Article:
Erasmus is the EU’s flagship education and training programme enabling 200 000 students to study and work abroad each year. In addition, it funds co-operation between higher education institutions across Europe. The programme not only supports students, but also professors and business staff who want to teach abroad, as well as helping university staff to receive training. Many studies show that a period spent abroad not only enriches students’ lives in the academic and professional fields, but can also improve language learning, intercultural skills, self-reliance and self-awareness. Their experiences give students a better sense of what it means to be a European citizen. In addition, many employers highly value such a period abroad, which increases the students’ employability and job prospects. Staff exchanges have similar beneficial effects, both for the people participating and for the home and host institutions.
Few, if any, programmes launched by the European Union have had a similar Europe-wide reach as the ERASMUS Programme. The vast majority of European universities take part in ERASMUS. More than 2.2 million students have participated since it started in 1987, as well as 250 000 higher education teachers and other staff since 1997 (this type of exchange was also expanded further in 2007.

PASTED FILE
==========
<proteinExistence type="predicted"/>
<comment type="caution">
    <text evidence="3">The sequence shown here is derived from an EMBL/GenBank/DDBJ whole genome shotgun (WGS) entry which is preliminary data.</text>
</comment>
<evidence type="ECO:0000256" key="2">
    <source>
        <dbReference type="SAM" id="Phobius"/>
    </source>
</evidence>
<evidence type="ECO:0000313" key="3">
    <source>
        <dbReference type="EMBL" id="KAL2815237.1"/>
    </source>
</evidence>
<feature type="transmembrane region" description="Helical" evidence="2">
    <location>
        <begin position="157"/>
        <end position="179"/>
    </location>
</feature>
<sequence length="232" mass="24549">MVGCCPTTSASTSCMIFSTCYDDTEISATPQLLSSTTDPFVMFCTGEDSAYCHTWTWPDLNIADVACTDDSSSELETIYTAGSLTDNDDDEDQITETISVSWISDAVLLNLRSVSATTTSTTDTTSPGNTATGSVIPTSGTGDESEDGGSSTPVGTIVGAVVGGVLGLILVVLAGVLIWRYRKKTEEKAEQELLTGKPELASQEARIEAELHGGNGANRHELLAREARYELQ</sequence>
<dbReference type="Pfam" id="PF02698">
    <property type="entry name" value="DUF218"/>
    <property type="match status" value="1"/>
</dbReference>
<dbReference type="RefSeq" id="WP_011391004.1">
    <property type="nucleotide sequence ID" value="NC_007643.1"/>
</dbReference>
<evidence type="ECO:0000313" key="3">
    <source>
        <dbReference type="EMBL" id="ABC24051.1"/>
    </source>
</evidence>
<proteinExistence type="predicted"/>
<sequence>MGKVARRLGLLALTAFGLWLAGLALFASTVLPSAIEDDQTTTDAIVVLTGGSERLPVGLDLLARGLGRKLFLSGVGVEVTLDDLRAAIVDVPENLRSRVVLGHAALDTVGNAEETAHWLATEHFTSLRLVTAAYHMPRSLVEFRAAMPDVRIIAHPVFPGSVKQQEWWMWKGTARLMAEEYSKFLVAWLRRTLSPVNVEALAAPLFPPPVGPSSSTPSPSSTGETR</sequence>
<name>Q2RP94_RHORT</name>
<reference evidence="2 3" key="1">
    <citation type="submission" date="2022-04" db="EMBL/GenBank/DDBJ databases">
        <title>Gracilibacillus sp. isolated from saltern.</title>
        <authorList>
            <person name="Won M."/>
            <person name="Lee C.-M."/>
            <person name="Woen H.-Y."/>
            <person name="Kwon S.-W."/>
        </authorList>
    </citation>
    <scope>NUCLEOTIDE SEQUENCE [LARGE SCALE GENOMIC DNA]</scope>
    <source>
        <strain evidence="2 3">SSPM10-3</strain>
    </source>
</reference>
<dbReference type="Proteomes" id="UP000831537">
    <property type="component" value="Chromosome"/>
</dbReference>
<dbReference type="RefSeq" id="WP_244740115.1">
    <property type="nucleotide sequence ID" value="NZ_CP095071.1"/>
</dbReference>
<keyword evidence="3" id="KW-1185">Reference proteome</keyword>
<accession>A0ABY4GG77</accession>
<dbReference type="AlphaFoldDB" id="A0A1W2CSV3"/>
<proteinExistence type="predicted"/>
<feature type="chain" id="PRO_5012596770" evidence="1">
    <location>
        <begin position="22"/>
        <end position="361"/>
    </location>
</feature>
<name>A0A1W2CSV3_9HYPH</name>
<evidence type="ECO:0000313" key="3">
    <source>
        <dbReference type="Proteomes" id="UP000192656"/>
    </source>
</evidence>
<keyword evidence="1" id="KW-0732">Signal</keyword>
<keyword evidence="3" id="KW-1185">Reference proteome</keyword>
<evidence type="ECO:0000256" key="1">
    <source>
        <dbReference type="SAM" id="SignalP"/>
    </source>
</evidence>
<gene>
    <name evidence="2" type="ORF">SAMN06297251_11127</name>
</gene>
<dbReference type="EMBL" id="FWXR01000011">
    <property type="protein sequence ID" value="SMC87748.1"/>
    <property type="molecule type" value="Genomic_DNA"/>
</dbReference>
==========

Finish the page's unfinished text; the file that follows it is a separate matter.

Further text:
The annual budget is in excess of 450 million euro; more than 4 000 higher education institutions in 33 countries participate, and more are waiting to join.
Impact on higher education
An overriding aim of the programme is to help create a ‘European Higher Education Area’ and foster innovation throughout Europe. In addition to exchange actions (‘transnational mobility’), ERASMUS helps higher education institutions to work together through intensive programmes, networks and multilateral projects. Thanks to all these actions, ERASMUS has become a driver in the modernisation of higher education institutions and systems in Europe and, in particular, has inspired the establishment of the Bologna Process. ERASMUS became part of the EU’s Lifelong Learning Programme in 2007 and covered new areas such as student placements in enterprises (transferred from the Leonardo da Vinci Programme), university staff training and teaching for business staff. The programme should further expand the educational opportunities it offers in the coming years, with a target of 3 million ERASMUS students by 2012.
How ERASMUS works
Higher education institutions which want to participate in ERASMUS activities must have an ERASMUS University Charter. The Charter aims to guarantee the quality of the programme by setting certain fundamental principles. The European Commission is responsible for the overall programme implementation; its Directorate-General for Education and Culture coordinates the different activities. So called “decentralised actions” that promote individual mobility are run by national agencies in the 33 participating countries. “Centralised” actions, such as networks, multilateral projects and the award of the ERASMUS University Charter, are managed by the EU’s Education, Audiovisual and Culture Executive Agency.